If the U.S.-Iran tensions don’t simmer down, prices could remain elevated as the market worries about supply disruptions. However, if it proves to be a short-term risk, producers will look back on this as a missed opportunity for improved pricing.
AEGIS clients have been very active in trading today, locking in higher pricing for 2020, but also the back of the curve through 2023 as it was elevated this morning.
- The oil markets (and other markets) are tense today after the reported killing of Iranian general Soleimani in Iraq.
- No oil infrastructure was directly endangered by the events overnight.
- However, the tensions between Iran, the U.S., and Saudi Arabia have recently resulted in attacks and threats on oil and transportation, the most effective being September’s attacks on Saudi Arabia’s oil processing facilities. Iran was blamed by several countries, including the U.S., for that attack.
- Therefore, the recent mob at the U.S. embassy in Iraq, and the killing of the Iranian general create nervousness around what may happen to Middle East oil supply.
- The crude oil forward curves were already steeply backwardated (i.e. downward sloping, with a large premium for near-term delivery, and implied tightness in the next several months), and the recent U.S./Iran events serve to further threaten supply.
- Due to OPEC voluntary supply cuts, spare capacity remains ample, but within close proximity to Iran in the Middle East. The extra supply that OPEC could produce would ordinarily dampen the bullish effect of potential supply outages, but the source of most of the OPEC spare capacity comes from Saudi Arabia, who is implicitly in the current conflict.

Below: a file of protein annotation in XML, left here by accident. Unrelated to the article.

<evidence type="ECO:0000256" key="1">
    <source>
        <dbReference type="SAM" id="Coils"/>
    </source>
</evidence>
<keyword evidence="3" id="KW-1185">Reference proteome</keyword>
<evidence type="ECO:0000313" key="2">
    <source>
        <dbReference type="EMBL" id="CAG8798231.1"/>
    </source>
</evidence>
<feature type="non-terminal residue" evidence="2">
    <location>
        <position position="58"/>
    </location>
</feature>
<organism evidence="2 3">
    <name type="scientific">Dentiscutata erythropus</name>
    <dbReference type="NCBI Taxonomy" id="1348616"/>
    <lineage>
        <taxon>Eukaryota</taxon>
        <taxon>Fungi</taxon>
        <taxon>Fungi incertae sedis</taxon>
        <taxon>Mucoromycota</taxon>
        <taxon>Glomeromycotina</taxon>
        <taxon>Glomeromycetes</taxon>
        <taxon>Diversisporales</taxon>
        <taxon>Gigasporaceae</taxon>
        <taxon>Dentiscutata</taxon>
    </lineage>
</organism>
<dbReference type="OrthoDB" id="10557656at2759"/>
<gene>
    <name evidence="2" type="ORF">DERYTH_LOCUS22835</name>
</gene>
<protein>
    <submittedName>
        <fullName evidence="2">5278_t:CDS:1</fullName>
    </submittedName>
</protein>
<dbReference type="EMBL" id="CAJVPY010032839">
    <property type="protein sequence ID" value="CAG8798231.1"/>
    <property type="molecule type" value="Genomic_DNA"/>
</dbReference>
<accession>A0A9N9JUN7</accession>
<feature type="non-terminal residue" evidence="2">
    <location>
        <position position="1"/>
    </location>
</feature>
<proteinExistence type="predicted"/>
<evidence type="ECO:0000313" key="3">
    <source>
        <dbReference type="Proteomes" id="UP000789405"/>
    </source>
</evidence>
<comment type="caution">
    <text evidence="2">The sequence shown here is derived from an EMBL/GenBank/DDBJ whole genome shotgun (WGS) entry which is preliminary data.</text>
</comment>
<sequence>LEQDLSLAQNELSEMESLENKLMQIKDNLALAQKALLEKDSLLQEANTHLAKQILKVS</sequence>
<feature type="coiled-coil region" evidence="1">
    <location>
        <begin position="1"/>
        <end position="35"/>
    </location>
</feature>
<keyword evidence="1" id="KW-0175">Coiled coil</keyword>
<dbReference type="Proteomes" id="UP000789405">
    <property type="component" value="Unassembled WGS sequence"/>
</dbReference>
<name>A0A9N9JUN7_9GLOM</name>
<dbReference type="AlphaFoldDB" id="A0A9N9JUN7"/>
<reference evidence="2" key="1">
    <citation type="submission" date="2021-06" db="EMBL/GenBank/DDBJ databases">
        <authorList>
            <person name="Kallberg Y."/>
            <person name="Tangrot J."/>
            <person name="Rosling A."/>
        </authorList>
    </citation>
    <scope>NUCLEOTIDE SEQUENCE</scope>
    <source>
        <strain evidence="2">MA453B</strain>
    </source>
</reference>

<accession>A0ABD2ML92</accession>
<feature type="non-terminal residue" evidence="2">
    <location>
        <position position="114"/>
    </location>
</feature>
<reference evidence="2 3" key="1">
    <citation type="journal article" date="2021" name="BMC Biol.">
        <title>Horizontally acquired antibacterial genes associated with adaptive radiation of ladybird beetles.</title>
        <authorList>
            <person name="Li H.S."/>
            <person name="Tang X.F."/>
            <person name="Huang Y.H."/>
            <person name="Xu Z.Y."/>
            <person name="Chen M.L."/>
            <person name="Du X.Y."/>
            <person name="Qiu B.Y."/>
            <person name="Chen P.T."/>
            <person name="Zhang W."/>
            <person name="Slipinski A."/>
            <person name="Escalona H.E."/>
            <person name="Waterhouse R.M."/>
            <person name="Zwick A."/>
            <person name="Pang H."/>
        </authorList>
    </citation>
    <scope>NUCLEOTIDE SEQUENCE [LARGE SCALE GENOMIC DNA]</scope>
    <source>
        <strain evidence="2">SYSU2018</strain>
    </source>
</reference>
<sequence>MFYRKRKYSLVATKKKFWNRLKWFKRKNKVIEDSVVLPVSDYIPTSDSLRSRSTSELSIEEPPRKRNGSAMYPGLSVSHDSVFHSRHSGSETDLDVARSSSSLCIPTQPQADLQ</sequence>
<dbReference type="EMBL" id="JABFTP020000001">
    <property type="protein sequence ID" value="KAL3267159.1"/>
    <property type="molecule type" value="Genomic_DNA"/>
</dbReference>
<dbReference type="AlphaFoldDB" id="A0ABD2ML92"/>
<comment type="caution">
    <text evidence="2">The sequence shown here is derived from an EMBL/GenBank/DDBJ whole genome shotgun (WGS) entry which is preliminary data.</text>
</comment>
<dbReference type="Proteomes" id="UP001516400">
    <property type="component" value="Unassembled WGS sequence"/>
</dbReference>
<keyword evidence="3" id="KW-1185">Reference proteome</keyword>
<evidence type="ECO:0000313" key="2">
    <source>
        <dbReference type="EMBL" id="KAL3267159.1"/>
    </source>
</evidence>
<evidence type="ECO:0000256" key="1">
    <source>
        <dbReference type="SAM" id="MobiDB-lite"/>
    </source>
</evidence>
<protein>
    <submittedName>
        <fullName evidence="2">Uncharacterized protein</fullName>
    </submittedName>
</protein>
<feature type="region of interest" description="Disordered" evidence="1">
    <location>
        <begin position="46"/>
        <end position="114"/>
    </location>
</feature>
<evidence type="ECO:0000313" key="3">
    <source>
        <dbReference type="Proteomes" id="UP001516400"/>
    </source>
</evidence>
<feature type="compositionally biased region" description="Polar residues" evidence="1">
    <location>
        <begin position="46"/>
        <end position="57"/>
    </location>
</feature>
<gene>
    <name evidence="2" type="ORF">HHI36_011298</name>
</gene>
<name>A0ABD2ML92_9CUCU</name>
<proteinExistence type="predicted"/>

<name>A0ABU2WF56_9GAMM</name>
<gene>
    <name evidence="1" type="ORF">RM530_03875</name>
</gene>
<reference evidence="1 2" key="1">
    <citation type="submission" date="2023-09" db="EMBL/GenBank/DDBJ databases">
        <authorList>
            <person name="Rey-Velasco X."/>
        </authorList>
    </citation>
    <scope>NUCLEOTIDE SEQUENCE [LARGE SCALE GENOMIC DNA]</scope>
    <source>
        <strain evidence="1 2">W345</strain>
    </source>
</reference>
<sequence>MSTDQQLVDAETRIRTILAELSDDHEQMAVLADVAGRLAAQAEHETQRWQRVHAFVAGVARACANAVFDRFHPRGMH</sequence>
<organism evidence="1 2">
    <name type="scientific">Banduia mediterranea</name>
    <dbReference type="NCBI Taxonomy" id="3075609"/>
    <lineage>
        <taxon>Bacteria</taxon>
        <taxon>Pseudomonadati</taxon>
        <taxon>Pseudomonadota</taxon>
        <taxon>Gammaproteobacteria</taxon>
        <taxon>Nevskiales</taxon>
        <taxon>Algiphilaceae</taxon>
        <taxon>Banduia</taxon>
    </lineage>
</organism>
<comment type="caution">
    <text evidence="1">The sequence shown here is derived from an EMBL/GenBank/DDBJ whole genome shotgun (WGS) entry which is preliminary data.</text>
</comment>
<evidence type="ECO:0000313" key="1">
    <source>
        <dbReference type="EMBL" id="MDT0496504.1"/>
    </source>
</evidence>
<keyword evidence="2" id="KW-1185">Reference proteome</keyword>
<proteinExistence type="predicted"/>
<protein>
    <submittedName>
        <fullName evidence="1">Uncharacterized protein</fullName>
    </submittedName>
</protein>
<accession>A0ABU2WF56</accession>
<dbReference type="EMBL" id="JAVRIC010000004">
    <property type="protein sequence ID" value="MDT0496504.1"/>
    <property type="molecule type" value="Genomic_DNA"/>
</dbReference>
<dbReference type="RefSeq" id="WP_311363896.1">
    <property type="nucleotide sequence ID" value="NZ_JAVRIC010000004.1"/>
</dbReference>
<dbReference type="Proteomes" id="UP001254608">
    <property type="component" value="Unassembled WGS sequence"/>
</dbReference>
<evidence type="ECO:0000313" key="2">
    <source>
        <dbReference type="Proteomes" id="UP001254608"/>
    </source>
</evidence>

- The United States killed top Iranian general Qasem Soleimani, regarded as the second-most powerful figure in Iran.
- This retaliation marks the latest escalation in violent Middle East conflicts that have been ongoing since the summer.
- Soleimani led the foreign wing of Iran’s Islamic Revolutionary Guard Corps.
- Iran’s supreme leader, Ayatollah Ali Khamenei, warned that a “hard revenge awaits criminals [enemies].”
- Opportunities have opened up for clients to add additional protection.
- Most of the price move higher is concentrated through September ’21.
- Cal ’20 has seen most of the benefit.
- The front of the curve is up almost 4%
- Cal ’20 is up 2.8%
- Cal ’21 is up 1.36%
- Cal ’22 is up 0.5% —
— around 10:00 CT, Jan 3
- OPEC spare capacity has been increased over the past few years as the group has intentionally cut supply to raise price.
- Saudi Arabia claims a capacity of about 12 MMBbl/d while only producing ~9.8 MMBbl/d.
- While OPEC, mainly Saudi Arabia, has the ability to increase production if needed, capacity resides in the Middle East where Iran has caused trouble in the past.
- Iranian retaliation is a real threat and the nation has targeted oil infrastructure and tanker vessels in the recent past.
- Sanctions have reduced Iran’s ability to export and produce oil and gives them less to lose when weighing retaliatory action.